As a matter of fact, one should rather say don’t leave it only to the lawyers; just that we were told that tag-lines should be the shortest possible. First, let’s quickly recap what brought us to this 4-letter word. Next, let’s understand how the system has been rigged to benefit mostly to the lawyers; of course, officially for the Common Good. Then, let’s see how to fix the situation for bringing back the Spirit behind highly welcome changes at the expense of the Letter.
Back in the late nineties, existing legal frameworks pertaining to data protection proved to be total jokes.
Take the European Data protection Directive (1995) or the International Safe Harbor Privacy Principles, translated in 2000 into the EU Safe Harbor Decision; it was indeed hiding a massive imbalance of power leveraged especially by American West Coast companies — to simplify -, companies accessing quasi unlimited funding from non risk-averse Venture Capital firms without having to break-even neither in the short nor in medium run. Likewise, in 2016, in the context of “a renewed and sound framework for transatlantic data flows”, the EU-US Privacy Shield was yet another mockery. Overall, it led to the incredible global growth and unquestioned leadership of, among others, the Big Four, also called GAFA providing us with vast amount of “free services”. People started to take the free bit with a grain of salt and understand that if they were not paying for the product, they were the product.
Besides, for many years, the USA have been distorting international commercial laws against their European supposedly partners for attacking companies such as BNP Paribas, Crédit Suisse or UBS so as to gain competitive advantage while, at the same time, being extremely flexible with their national companies in particular those having triggered the 2008 financial crisis. Caveat closed.
Basically, around 2010, the main outcome of the aforementioned elements is a situation of total mistrust between the USA and Europe; what a lawyer would describe as a lack of factual elements of trust, wouldn’t zhe? Hence the need to reshuffle legal foundations. Despite having been for decades pro-globalisation, pro-market and pro-America, the European Commission this time came up with the General Data Protection Regulation(GDPR in short) which after a two-year transition period became enforceable on 25 May 2018.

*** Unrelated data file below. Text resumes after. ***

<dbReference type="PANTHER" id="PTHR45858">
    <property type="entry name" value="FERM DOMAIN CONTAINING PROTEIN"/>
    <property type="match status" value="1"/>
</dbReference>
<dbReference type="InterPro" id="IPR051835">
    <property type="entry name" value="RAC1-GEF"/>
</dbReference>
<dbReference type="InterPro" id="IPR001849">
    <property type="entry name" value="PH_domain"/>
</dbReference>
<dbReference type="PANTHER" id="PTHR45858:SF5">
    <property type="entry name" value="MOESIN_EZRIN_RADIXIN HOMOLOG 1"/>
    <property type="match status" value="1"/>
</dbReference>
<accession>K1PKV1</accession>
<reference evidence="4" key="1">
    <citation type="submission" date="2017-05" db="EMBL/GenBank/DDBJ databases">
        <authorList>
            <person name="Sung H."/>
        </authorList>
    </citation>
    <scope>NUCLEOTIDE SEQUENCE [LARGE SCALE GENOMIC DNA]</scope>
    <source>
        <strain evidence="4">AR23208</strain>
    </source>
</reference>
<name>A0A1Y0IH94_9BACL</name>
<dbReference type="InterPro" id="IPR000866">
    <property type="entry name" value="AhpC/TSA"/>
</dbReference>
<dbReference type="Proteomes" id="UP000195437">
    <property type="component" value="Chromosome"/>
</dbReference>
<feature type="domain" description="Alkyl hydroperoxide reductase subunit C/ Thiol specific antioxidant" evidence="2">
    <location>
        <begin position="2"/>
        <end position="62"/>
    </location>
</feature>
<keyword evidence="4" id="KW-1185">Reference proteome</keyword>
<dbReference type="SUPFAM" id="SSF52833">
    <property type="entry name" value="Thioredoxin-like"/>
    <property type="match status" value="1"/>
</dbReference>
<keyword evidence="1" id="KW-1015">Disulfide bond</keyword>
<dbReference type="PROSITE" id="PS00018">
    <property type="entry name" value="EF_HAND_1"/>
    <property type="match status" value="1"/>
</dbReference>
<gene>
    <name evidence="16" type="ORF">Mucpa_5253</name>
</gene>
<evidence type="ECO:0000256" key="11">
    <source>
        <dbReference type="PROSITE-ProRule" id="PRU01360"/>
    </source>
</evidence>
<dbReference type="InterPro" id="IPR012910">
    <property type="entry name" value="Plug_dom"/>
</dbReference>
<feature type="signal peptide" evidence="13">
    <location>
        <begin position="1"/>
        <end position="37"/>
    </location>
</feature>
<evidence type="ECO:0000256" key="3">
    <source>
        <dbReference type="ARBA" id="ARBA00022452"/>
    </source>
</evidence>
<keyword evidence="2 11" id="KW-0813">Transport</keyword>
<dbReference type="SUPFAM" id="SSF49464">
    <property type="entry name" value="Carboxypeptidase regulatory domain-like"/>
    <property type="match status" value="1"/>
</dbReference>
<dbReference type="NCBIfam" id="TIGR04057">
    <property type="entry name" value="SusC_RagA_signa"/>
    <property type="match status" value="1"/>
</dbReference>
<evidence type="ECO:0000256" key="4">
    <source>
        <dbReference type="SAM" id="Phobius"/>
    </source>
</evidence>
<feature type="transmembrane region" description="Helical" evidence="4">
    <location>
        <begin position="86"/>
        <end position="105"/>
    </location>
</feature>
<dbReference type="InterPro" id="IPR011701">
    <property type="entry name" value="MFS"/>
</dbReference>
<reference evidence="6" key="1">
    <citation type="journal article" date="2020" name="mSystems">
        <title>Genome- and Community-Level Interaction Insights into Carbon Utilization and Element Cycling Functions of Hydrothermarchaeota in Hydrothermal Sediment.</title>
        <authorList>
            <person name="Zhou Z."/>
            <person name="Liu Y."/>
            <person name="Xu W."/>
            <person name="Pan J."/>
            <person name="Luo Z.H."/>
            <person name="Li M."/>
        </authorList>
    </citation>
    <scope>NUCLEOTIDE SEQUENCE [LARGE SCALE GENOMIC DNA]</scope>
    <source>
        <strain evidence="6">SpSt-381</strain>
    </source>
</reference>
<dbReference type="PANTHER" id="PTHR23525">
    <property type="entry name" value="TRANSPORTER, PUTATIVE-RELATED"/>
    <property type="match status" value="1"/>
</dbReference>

Data protection and more broadly Privacy is a highly complex matter covering clearly legal as well as technical, societal, economical, philosophical and even ethical aspects. However, slowly but surely, lawyers took control of the debate. Would you trust your own lawyer for ethical questions? Probably not.
GDPR certifications do require to have a very good legal background when not asking for specific diplomas in Law. The recommendations on European Data Protection Certification released by the European Union Agency for Network and Information Security (ENISA) focuses only on legal and technical matters.
Specifically on Data Protection Officers (DPO), we have to split the short analysis of the prominent GDPR-related role between private and public sector. In the private sector, the DPO are just fuses; somehow like Corporate Social Responsibility (CSR) or Greenwashing; they act as a smoke screen. If sued, companies will have plenty of time to negotiate penalties with the help of… lawyers.